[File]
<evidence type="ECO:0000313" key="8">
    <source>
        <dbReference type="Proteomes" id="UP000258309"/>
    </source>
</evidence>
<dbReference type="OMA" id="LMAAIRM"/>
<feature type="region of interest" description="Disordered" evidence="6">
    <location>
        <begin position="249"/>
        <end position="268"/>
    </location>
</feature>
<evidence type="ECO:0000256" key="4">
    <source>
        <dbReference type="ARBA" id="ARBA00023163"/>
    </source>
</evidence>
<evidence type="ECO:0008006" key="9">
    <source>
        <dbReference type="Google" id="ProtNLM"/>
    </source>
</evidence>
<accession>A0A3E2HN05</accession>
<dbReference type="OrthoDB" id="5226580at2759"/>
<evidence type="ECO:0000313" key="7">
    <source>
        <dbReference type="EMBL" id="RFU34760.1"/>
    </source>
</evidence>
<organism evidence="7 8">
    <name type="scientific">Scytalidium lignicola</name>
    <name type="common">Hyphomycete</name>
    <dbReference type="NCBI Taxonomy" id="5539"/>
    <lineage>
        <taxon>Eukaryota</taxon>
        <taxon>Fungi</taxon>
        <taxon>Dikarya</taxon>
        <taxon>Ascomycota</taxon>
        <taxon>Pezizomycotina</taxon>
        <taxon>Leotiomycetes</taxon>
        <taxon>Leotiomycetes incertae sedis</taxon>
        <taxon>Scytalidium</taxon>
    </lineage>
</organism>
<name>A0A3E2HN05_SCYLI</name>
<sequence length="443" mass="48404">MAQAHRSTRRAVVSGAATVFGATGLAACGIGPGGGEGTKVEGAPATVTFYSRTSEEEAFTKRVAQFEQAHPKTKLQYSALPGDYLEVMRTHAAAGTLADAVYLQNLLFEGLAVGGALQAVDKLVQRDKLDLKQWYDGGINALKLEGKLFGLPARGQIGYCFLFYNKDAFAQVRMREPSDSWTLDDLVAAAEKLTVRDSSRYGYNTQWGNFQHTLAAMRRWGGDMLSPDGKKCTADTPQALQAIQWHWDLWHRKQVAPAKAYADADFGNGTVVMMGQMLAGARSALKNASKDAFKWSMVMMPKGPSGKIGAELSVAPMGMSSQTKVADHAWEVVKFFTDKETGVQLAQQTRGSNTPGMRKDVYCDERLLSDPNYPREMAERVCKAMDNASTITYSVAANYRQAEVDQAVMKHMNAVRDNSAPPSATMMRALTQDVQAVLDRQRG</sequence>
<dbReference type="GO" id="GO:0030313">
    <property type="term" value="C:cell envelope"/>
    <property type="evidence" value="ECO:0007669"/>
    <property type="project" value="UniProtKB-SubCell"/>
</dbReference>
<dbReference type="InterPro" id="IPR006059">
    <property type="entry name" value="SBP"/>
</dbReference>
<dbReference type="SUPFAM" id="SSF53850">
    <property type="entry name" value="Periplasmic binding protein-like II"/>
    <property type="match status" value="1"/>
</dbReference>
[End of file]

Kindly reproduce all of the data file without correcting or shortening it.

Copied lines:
<evidence type="ECO:0000313" key="8">
    <source>
        <dbReference type="Proteomes" id="UP000258309"/>
    </source>
</evidence>
<dbReference type="OMA" id="LMAAIRM"/>
<feature type="region of interest" description="Disordered" evidence="6">
    <location>
        <begin position="249"/>
        <end position="268"/>
    </location>
</feature>
<evidence type="ECO:0000256" key="4">
    <source>
        <dbReference type="ARBA" id="ARBA00023163"/>
    </source>
</evidence>
<evidence type="ECO:0008006" key="9">
    <source>
        <dbReference type="Google" id="ProtNLM"/>
    </source>
</evidence>
<accession>A0A3E2HN05</accession>
<dbReference type="OrthoDB" id="5226580at2759"/>
<evidence type="ECO:0000313" key="7">
    <source>
        <dbReference type="EMBL" id="RFU34760.1"/>
    </source>
</evidence>
<organism evidence="7 8">
    <name type="scientific">Scytalidium lignicola</name>
    <name type="common">Hyphomycete</name>
    <dbReference type="NCBI Taxonomy" id="5539"/>
    <lineage>
        <taxon>Eukaryota</taxon>
        <taxon>Fungi</taxon>
        <taxon>Dikarya</taxon>
        <taxon>Ascomycota</taxon>
        <taxon>Pezizomycotina</taxon>
        <taxon>Leotiomycetes</taxon>
        <taxon>Leotiomycetes incertae sedis</taxon>
        <taxon>Scytalidium</taxon>
    </lineage>
</organism>
<name>A0A3E2HN05_SCYLI</name>
<sequence length="443" mass="48404">MAQAHRSTRRAVVSGAATVFGATGLAACGIGPGGGEGTKVEGAPATVTFYSRTSEEEAFTKRVAQFEQAHPKTKLQYSALPGDYLEVMRTHAAAGTLADAVYLQNLLFEGLAVGGALQAVDKLVQRDKLDLKQWYDGGINALKLEGKLFGLPARGQIGYCFLFYNKDAFAQVRMREPSDSWTLDDLVAAAEKLTVRDSSRYGYNTQWGNFQHTLAAMRRWGGDMLSPDGKKCTADTPQALQAIQWHWDLWHRKQVAPAKAYADADFGNGTVVMMGQMLAGARSALKNASKDAFKWSMVMMPKGPSGKIGAELSVAPMGMSSQTKVADHAWEVVKFFTDKETGVQLAQQTRGSNTPGMRKDVYCDERLLSDPNYPREMAERVCKAMDNASTITYSVAANYRQAEVDQAVMKHMNAVRDNSAPPSATMMRALTQDVQAVLDRQRG</sequence>
<dbReference type="GO" id="GO:0030313">
    <property type="term" value="C:cell envelope"/>
    <property type="evidence" value="ECO:0007669"/>
    <property type="project" value="UniProtKB-SubCell"/>
</dbReference>
<dbReference type="InterPro" id="IPR006059">
    <property type="entry name" value="SBP"/>
</dbReference>
<dbReference type="SUPFAM" id="SSF53850">
    <property type="entry name" value="Periplasmic binding protein-like II"/>
    <property type="match status" value="1"/>
</dbReference>